Rotary International world president Ian Riseley to visit Murray Bridge

Image: File.
Image: File.

Rotary International’s World President Ian Riseley will visit Murray Bridge and plant a tree this Saturday in his only South Australian public appearance. 

The itinerary for the leader of the world’s 35,000 Rotary clubs will begin at 2.45pm with a ceremonial tree planting at the Adelaide Road Linear Park, adjacent to the Maurice Road limestone wall.

The president will then attend a forum and gala reception in the Murray Bridge Town Hall and inspect a World War I photographic exhibition in the Regional Gallery before he departs for Adelaide at 5.30pm to catch an early flight on Sunday morning.

Murray Bridge’s Deputy Mayor, Theo Weinmann, said the opportunity to meet the world leader of such a prestigious organisation would be an honour.

“Rotary International has a proud history in Murray Bridge and throughout the world,” he said. 

“This organisation works tirelessly for the benefit of others in the community and we are honoured to host a visit from Mr Riseley during his only South Australian stopover ... and showcase some of the beauty to be found in our region.”

The brief visit was enabled with the assistance of the Murray Bridge council.

With a membership totalling 1.2 million people, Rotary International is one of the most significant providers of assistance and aid to communities across the globe.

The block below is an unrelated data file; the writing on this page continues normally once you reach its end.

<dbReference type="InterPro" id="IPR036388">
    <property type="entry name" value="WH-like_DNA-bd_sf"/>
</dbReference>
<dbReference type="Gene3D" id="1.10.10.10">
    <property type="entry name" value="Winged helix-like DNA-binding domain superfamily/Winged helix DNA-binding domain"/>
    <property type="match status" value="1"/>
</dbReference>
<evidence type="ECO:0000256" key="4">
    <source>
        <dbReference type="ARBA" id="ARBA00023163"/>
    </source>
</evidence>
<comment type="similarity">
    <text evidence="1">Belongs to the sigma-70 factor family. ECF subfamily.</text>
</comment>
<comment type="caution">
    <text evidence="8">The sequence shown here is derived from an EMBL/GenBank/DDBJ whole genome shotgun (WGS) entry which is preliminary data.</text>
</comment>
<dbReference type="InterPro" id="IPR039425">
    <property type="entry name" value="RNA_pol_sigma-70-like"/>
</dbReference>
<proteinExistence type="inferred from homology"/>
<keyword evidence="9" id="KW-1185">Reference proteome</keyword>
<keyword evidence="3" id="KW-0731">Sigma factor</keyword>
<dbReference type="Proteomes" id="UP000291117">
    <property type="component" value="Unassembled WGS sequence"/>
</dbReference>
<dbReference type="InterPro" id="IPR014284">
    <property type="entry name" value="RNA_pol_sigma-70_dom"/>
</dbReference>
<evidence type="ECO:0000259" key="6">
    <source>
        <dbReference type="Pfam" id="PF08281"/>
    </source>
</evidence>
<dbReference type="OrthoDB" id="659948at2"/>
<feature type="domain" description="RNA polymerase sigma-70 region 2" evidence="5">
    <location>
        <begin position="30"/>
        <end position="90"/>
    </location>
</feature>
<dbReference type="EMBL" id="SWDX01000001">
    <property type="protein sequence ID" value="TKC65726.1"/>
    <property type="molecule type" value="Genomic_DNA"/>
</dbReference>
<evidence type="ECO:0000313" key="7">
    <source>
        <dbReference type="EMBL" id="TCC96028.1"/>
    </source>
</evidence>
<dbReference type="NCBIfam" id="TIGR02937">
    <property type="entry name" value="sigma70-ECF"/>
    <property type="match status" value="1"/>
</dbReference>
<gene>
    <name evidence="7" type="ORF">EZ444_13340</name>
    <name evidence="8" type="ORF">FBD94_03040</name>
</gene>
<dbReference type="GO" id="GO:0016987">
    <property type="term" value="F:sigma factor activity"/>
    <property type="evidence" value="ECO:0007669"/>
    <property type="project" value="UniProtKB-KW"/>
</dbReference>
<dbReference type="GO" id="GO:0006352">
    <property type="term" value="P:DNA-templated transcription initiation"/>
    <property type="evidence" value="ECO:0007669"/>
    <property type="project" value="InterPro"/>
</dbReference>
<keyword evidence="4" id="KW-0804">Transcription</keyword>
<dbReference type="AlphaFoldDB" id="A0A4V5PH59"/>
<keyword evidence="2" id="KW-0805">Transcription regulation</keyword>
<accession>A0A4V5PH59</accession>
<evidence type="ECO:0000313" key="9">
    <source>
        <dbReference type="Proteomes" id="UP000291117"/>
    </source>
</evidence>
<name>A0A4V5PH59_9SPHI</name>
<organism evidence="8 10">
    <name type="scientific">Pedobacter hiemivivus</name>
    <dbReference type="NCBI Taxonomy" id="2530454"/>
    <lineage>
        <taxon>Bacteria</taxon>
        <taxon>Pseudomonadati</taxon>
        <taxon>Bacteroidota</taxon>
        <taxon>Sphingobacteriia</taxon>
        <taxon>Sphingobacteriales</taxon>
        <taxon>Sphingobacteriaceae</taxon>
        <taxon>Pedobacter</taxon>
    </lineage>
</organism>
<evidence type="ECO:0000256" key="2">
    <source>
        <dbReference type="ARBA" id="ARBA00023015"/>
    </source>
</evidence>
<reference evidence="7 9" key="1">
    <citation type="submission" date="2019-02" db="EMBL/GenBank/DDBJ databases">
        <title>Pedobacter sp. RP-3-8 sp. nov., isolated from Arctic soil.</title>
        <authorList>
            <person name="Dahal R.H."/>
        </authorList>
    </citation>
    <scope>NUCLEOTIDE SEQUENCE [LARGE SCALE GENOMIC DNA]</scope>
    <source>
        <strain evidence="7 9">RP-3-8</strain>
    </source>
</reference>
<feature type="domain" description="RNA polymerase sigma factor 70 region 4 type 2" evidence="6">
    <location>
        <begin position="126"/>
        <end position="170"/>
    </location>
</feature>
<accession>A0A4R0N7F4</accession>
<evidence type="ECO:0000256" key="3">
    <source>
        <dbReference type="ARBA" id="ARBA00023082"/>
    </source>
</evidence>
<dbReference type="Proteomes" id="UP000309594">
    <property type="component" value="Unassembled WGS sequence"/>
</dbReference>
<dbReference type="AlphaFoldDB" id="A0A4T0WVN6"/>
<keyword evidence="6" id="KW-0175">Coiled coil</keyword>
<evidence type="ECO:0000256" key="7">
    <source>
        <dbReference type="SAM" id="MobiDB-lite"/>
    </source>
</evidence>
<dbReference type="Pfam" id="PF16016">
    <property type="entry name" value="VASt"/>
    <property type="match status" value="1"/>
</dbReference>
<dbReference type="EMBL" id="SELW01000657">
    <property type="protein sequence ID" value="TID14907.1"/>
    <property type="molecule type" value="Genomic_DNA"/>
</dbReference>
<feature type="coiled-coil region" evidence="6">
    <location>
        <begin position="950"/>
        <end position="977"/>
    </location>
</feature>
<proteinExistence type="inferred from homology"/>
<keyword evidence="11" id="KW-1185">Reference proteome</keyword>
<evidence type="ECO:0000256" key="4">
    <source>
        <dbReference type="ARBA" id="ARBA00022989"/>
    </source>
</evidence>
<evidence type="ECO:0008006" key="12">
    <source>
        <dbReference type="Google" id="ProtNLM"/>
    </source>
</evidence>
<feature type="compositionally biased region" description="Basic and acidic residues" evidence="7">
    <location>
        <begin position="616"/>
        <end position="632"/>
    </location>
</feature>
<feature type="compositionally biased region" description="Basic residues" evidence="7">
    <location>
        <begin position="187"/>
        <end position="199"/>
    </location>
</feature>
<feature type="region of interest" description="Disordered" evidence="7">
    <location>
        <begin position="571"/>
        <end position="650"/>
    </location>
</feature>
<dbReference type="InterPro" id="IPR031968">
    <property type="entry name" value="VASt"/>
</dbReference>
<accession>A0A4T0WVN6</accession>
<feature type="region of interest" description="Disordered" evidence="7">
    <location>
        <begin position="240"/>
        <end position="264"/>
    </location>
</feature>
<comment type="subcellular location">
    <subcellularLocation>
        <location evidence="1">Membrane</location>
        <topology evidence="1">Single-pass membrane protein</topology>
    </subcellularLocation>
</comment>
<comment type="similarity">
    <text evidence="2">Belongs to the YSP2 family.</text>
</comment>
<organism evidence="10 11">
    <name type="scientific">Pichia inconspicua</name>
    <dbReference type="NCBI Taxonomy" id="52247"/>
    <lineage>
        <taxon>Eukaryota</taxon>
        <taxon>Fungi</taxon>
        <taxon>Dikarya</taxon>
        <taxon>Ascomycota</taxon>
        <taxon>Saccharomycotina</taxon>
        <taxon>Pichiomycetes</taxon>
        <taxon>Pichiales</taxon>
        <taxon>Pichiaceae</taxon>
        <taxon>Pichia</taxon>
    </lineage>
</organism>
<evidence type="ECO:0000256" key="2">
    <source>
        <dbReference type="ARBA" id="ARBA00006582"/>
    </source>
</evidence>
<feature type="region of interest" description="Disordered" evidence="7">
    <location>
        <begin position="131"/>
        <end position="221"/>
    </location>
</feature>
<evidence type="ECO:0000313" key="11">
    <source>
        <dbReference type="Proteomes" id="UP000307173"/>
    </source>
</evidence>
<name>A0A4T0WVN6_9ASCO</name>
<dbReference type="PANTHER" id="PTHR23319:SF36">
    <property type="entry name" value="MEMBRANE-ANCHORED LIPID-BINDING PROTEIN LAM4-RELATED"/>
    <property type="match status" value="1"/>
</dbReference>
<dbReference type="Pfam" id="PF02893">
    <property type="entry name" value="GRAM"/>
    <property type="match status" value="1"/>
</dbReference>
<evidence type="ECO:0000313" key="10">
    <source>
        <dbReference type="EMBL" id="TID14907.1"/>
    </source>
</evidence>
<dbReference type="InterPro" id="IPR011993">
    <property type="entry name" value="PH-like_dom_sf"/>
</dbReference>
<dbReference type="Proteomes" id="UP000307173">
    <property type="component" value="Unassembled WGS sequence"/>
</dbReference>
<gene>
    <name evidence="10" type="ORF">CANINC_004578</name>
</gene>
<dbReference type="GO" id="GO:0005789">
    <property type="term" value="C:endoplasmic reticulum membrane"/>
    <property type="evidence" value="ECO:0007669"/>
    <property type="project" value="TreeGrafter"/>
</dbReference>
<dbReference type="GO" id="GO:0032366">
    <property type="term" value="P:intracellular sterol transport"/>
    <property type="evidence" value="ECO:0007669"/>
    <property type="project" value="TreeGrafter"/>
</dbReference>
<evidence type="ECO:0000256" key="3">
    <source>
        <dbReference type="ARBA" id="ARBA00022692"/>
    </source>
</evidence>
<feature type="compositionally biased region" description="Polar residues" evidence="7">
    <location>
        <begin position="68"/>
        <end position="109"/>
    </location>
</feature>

Rotary International’s ethos of “Making a Difference” will form the focus of Mr Riseley’s Murray Bridge visit.

Similar to many other service clubs around the world, Rotary was initially formed to serve the growing humanitarian and social needs of local and international communities.

In the 113 years since it was first set up, Rotary has evolved from being a business focused white male-only service club to being one of most culturally diverse multi-gender community aid organisations.

In addition to its multitude of emergency aid initiatives, the key long term project of Rotary International has been the eradication of polio from every country in the world.

This has proved to be a genuine challenge to the organisation, due to the numerous zones of conflict and un-cooperative governments in some parts of the world.

Despite these political and cultural barriers, Rotary and other allied aid organisations are gradually winning the effort to eradicate polio across the globe.


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